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Education on the benefits and perils of big data is essential - BCS Report

Trust is the key driver for internet usage and without it, the benefits and advantages of big data could be lost - according to a new *report from BCS, The Chartered Institute for IT.

Louise Bennett, Chair of BCS Security, a community of security experts says: “A discussion on the ethical issues on ‘big data’ exploitation by governments and businesses is needed. There are obvious benefits that can be secured in areas such as health and social care, disaster management and relief, and solving or discouraging crime. However, misuse of big data could result in lack of trust in the internet and ultimately all these advantages could be lost. Therefore, the education of citizens on the benefits and perils of big data is essential.”

BCS supports an ethical approach to the use of big data arguing for the need for transparency, control and consent in situations where the data could identify individual people - which is increasingly the case. All users of big data should be encouraged and helped to understand the risks and limitations that come with it, including the risk of de-anonymisation. 

The Institute is calling for international approaches to identity management, law enforcement and transaction management on the internet. These need to be specific to the issues, clear, unambiguous and in step with the speed of development in order to ensure the internet is a trustworthy place to do business.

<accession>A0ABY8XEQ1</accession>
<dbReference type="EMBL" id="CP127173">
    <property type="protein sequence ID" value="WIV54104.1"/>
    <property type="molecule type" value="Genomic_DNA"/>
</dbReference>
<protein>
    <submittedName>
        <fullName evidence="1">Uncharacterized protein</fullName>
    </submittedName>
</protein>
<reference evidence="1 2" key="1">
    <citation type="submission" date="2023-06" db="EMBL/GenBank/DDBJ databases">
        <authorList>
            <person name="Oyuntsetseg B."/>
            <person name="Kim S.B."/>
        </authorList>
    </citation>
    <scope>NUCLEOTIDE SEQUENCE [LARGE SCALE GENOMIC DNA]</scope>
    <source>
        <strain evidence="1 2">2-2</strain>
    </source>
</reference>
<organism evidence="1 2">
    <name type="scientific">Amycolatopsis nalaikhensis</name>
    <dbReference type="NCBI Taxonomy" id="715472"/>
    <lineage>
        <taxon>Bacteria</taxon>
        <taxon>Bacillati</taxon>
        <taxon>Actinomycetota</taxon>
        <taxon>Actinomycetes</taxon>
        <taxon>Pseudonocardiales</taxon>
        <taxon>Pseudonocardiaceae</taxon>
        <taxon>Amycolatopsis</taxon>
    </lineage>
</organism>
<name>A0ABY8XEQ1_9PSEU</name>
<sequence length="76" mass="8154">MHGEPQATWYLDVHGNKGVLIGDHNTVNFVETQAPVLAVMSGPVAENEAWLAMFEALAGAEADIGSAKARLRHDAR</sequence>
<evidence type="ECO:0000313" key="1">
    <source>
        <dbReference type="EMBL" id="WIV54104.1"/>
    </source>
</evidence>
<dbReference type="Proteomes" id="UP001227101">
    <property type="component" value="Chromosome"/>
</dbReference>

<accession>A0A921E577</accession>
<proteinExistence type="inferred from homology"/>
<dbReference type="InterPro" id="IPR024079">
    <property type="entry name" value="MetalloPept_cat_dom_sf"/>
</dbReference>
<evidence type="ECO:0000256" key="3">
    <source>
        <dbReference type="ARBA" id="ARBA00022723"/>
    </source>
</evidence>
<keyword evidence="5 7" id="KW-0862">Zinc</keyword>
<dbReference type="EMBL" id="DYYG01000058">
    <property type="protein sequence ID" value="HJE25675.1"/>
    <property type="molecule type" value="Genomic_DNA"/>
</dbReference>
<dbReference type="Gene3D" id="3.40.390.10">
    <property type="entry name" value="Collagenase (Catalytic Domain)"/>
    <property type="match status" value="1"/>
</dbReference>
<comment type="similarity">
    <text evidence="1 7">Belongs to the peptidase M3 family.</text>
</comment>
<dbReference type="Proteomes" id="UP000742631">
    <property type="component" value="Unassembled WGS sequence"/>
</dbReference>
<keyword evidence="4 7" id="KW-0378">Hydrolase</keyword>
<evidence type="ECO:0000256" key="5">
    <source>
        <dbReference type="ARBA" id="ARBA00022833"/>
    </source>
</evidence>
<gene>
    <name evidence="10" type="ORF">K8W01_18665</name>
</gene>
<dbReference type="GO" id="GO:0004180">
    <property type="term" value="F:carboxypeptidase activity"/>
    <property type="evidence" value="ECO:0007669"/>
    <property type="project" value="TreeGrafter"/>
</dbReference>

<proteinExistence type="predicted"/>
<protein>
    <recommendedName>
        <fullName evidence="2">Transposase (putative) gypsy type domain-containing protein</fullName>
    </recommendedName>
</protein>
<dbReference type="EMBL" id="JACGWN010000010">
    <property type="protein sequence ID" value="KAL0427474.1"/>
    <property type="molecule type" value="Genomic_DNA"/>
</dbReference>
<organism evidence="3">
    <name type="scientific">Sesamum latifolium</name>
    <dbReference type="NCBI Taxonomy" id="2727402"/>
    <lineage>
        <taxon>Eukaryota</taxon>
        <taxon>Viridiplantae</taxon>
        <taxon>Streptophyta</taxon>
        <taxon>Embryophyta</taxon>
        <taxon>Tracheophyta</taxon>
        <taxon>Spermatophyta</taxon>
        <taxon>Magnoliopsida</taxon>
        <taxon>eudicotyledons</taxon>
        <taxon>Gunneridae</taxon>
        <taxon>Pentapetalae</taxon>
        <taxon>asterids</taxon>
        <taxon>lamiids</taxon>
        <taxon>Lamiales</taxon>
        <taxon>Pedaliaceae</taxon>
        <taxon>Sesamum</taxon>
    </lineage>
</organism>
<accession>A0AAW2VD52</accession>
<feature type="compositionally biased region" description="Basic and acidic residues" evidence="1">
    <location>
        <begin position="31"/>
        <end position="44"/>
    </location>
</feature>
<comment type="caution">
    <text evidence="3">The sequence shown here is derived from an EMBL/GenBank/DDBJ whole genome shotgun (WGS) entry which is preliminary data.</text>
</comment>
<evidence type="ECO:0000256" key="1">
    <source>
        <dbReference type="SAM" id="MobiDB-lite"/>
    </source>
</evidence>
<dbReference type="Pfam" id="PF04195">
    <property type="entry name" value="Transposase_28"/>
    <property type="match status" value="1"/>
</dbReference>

Louise continues: “Ethical use of big data will support the growth of the digital economy, but misuse could seriously damage trust in the internet as a whole. Looking to the future, we believe that the ethical use of big data and the associated local and global linking of the so called ‘internet of things’ into critical infrastructures will become a major issue for government and society to address.”

The report recommends that it is important to maximise the value of the internet for individuals, society and businesses and in order to do this, it is necessary to foster trust by:

  • Effective law enforcement in cyberspace, including international co-operation.
  • Identity mechanisms that are sufficient for the transaction and reliable.
  • Clarity on contractual liabilities and redress for internet transactions.
  • Legislation and regulation that is proportionate and understandable.

The report is available in PDF format at: www.bcs.org/identity

*Aspects of Identity 2014-15.

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